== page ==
The Production Of Waste ( Tarr 15 )

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Throughout the mid-19th century, many cities across America were becoming industrialized and growing in size. As a city develops and grows, the city uses resources such as food, raw products, and energy. All these resources are consumed by a city. The outcome of all this consumption is the production of waste (Tarr 15). In the mid-19th century, a massive migration of Americans and wave of migrants from different countries in Europe and other parts of the world begin to settle in urban settings across America. Many were seeking better job opportunities and better lives in American cities. As a result, industrial cities grew dramatically and became heavily congested. As cities grew and began to emerge, many more resources were consumed…show more content…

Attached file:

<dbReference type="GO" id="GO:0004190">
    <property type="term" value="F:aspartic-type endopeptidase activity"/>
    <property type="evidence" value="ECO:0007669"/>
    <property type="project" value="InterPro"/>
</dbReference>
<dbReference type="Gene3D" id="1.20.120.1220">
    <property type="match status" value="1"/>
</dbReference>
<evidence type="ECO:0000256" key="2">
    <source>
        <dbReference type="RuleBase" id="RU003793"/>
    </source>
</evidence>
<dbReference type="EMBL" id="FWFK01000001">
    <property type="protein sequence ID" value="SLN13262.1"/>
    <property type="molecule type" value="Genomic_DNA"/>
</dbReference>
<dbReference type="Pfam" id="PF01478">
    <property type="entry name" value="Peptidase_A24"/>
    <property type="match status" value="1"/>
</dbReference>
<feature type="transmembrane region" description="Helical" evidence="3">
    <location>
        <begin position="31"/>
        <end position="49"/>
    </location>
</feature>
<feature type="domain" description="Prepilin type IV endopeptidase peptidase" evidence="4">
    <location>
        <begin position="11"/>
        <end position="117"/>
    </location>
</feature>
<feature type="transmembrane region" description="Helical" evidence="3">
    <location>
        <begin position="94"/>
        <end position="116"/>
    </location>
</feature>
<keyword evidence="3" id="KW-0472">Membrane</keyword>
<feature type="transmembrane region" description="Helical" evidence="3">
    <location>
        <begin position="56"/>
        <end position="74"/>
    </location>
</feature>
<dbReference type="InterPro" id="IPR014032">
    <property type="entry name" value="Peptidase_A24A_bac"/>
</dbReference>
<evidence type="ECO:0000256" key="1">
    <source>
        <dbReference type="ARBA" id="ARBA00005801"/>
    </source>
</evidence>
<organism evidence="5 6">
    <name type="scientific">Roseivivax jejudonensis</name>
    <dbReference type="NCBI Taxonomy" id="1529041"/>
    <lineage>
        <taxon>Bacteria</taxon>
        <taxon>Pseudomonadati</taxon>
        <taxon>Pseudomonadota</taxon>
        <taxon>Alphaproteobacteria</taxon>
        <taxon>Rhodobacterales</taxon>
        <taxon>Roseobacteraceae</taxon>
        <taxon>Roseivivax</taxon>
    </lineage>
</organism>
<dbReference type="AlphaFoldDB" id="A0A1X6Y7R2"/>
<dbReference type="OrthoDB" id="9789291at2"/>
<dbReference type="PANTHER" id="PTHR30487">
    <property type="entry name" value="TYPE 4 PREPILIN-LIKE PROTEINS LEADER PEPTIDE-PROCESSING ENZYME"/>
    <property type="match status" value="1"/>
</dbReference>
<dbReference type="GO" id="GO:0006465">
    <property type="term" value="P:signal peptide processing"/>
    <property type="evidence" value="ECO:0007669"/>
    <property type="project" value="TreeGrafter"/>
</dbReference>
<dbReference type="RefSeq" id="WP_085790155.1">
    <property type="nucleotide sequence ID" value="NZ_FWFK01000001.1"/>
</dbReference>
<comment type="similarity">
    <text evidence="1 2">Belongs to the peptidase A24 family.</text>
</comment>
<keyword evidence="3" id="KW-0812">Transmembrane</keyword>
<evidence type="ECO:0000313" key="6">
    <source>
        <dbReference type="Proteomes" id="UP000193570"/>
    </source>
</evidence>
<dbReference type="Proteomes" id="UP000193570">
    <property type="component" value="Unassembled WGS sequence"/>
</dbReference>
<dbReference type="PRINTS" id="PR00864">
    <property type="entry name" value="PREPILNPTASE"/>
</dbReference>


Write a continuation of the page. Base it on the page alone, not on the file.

The working-class districts had poor water supplies than did the affluent neighborhoods. The working-class relied on using the nearby local springs, wells, and rivers that were polluted. Tarr argued that the pollution of the rivers in Pittsburg was caused from both domestic and industrial sources, which has badly affected the condition of water being extracted from rivers, wells, which is used heavily for both consuming water and for industrial usages (Tarr 16). As factories were built near riverbanks, many industries would pollute the nearby water resources as oils, chemicals, and waste contaminated vital drinking water. However, this pollution of water was also the result of so many people living in a congested city. As more people living in a city and consume the vital resource of water, more waste is produced and resulted in heavy water pollution. In the 19th century, many other cities also met this similar problem as Pittsburgh. The pollution of water became a major issue affecting cities and affecting its working class communities. Not only was access to clean water was a problem across industrial cities in the mid-19th century, so was the issue of wastewater. There was a concern with wastewater and how it needed to be disposed of. Joel Tarr argued that the lack of treatment of wastewater in Pittsburgh households and industries, as well as stormwater, became a nuisance. Household wastes and wastewater were usually placed in cesspools and privy vaults and
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